MPX-11 Very Small High Power Trimaran

Discussion in 'Multihulls' started by Doug Lord, Jul 13, 2010.

  1. Eralnd44
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    Eralnd44 Wanderer

    Nothing as to hot air when to make self hero.

    two smart men say build flashingtri and prove truth. mr. doug ignore strong comment.

    i do not know why.
     
  2. Eralnd44
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    Eralnd44 Wanderer

    Foto show no change to flashingtri. must make better foto as to change place and then to show once more.
     
  3. Gary Baigent
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    Gary Baigent Senior Member

    "Note: in a previous post some mention was made of scaling Flash Harry down to 14'. Directly scaled down it would weigh 54lb(114 w/crew) and have a sail area 97 sq.ft. So obviously some modifications to the hull(and/or its waterline position) and rig would have to be made to make the "scaled down" design viable at 14".

    That is correct Doug. IF(?) I was going to build this boat the 3mm ply and glass hulls would be changed to near semi-circular in cross section but the deck beam would remain the same, that would increase buoyancy and lift the platform higher; also the bows would be reversed and instead of the simple conventional mast, would be changed to a small chord wing. On a very light boat like this, (with one crew) foil lift would be substantial so the platform would begin lifting even in light airs; wing mast would be 6.5-7m tall with a 300mm chord and sail area in una rig around 8m2. Also the single, simple, sheet 4mm ply beam, like a sort of triangulated box, would have some dihedral to lift the windward foil so to be only half immersed under sail power, for less drag. But all this conjecture is just conjecture - means very little - and I doubt Little Flash Harry will be built.
     
  4. Doug Lord
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    Doug Lord Flight Ready

    ================

    This is a remarkably light boat. "IF" would it be a foiler or "foil assisted"?
    Interestingly, if one uses the formula for lift and solves for the various loadings of Flash Harry on small foil with a 63412 section it becomes apparent why most foil designers DO NOT use fixed AOI fully submerged T-foils: with just small changes in wind pressure the CL(lift coeficient) appears to go right out of the drag bucket. That leads to the tentative conclusion that such a foil would have a low drag Cl for only one wind speed UNLESS crew movement made a difference(which it does) OR the angle of incidence of the foil was manually changed. I guess if there was a line painted on the leeward vertical foil the crew might know when and how far to move. This would only matter if the idea was to sail as fast as possible-basically moving to keep the foil in the drag bucket. I'm going to look into that a bit more. Doesn't seem fast as compared to an altitude controlled foil that would automatically adjust. With fixed fully submerged T-foils(Baigent "foil assist") there is no comparison to the MPX-12 at all:
    1-far more crew movement,
    2- more foils for the crew to handle,
    3-not automatic like the MPX is,
    4- will not fly the main hull except just before a wing-dinger of a crash,
    5- diagonally unstable when main hull gets light(close to flying)
    6- it appears to me that if the crew weight was far enough to weather of the floating main hull to equal or exceed the rig induced load on the lee foil it could pop out and crash back in a cyclical manner. If it happened it would probably be easy to fix with crew movement.
    7- if this type of foil system(fully submerged fixed t-foils) reduced the main hull wetted surface at all it wouldn't be until fairly strong winds-whereas the MPX system reduces main hull wetted surface to zero in very light air and zero for the devils tail ama as well in the lightest air. Not only that but the faster the MPX goes the LESS the load on the foils!


     
  5. Eralnd44
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    Eralnd44 Wanderer

    if to scale so make as flashingtri i take start idea as foto on page.
     

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  6. Gary Baigent
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    Gary Baigent Senior Member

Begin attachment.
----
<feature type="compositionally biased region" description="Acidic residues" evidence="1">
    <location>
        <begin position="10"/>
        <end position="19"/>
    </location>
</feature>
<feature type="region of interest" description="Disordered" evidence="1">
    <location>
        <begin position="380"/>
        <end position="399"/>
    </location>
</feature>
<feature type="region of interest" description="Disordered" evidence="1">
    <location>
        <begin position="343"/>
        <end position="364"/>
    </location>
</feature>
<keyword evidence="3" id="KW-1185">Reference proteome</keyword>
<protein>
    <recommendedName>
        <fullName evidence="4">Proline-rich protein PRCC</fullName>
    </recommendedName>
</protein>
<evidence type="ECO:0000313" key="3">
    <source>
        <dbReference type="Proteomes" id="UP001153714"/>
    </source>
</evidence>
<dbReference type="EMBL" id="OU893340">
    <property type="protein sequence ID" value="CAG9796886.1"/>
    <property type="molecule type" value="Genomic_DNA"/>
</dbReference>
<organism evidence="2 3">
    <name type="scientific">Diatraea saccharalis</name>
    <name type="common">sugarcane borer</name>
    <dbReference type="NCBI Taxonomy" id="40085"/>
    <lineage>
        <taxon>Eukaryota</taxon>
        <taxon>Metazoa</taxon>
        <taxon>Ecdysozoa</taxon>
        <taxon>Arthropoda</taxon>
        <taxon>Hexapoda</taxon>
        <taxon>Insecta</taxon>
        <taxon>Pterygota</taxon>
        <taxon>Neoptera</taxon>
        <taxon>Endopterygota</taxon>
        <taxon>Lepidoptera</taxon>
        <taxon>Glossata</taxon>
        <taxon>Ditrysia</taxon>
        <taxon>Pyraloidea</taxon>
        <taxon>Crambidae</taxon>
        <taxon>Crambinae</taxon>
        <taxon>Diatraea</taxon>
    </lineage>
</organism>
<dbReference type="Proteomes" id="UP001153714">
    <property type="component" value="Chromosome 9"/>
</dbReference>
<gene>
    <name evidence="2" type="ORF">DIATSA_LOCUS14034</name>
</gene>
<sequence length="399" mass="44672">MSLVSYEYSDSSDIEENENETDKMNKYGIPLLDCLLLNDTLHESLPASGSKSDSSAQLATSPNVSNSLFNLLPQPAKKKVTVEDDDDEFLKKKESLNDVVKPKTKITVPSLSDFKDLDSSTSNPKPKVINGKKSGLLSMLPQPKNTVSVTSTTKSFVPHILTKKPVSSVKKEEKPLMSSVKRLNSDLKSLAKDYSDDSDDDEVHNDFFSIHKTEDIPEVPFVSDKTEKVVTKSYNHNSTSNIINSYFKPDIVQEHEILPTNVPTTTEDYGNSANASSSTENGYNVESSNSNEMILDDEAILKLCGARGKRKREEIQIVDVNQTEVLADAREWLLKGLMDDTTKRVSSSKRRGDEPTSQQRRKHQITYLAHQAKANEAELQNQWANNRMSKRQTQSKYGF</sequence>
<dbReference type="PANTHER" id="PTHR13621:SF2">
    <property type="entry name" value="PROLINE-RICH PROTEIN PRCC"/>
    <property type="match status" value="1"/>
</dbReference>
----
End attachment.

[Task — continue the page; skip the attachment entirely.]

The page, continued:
Doug, if you look at the jpeg Eraind44 posted above, those are the type of waves, although smaller in this case, where 6m Harry would crash. mainly because the una main was not reefed and the boat was way overpowered and sailing too damned fast. I'd like to see Flashing tri in such waves or Trapped under wing - I think it would really live up to its name.
    On Harry, in fresh winds, you sit as far to windward as possible but you don't move in and out but play the uncleated traveller continually. In moderate and average sea conditions, the boat never crashed; and has given me decades of great fun sailing ... all that I wanted from it. In tougher conditions (which the boat was never really designed for) you expect a few problems.
     
  7. Doug Lord
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    Doug Lord Flight Ready

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    Sure Gary- just outstanding-my congratulations.
     
  8. Petros
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    Petros Senior Member

    Doug,

    I have been following this thread from the begining, and I like your concept and ideas. But I am a bit perplexed at the logic behind the T-foils and the planing amas. Perhaps I missed it somewhere but if your intent is for these foils to lift the main hull out of the water when at design speed, and counter the heeling forces with the crew's weight, than why do you need the amas at all? Just save weight and cost and eliminate them.

    If the amas are to counter the heel, than countering the heel will lift the main hull out of water, and you would not need the T-foils under the main hull. It seems to me that if you size and position the planing surface on the amas to balance the heeling forces, you would not need to lift the main hull out of the water, since you will be riding on the planing surface of the ama only.

    ON the fastest modern tris they reach their best speed when flying the main hull with only the lee ama in the water. Your design should work the same way, all of the forces balanced by the lee planing surface. So why would you have lifting foils under the main hull? if your intent is to balance the heeling forces with the crew weight, than why do you need the planing amas? If the ama is there to counter the heel, than why do you need the T-foils?

    Perhaps I am missing something here, but it seems to me that you have put some concepts together that are not entirely thought through in terms of how your various design elements are going to work together. The whole boat has to work together as a system, and I do not see how that is supposed to happen here. Reminds me of one of my first engineering jobs working for a man that built race cars, he had this idea of building a mid engine race car (to have good balance and good handling), but with front wheel drive for good traction. I had to point out to him he would be sitting at the starting line frying his front tires because there would not be enough weight on them to get any traction. He had not thought through the whole operation the race car until I explained the dynamics of it for him, and he fortunately abandoned the idea.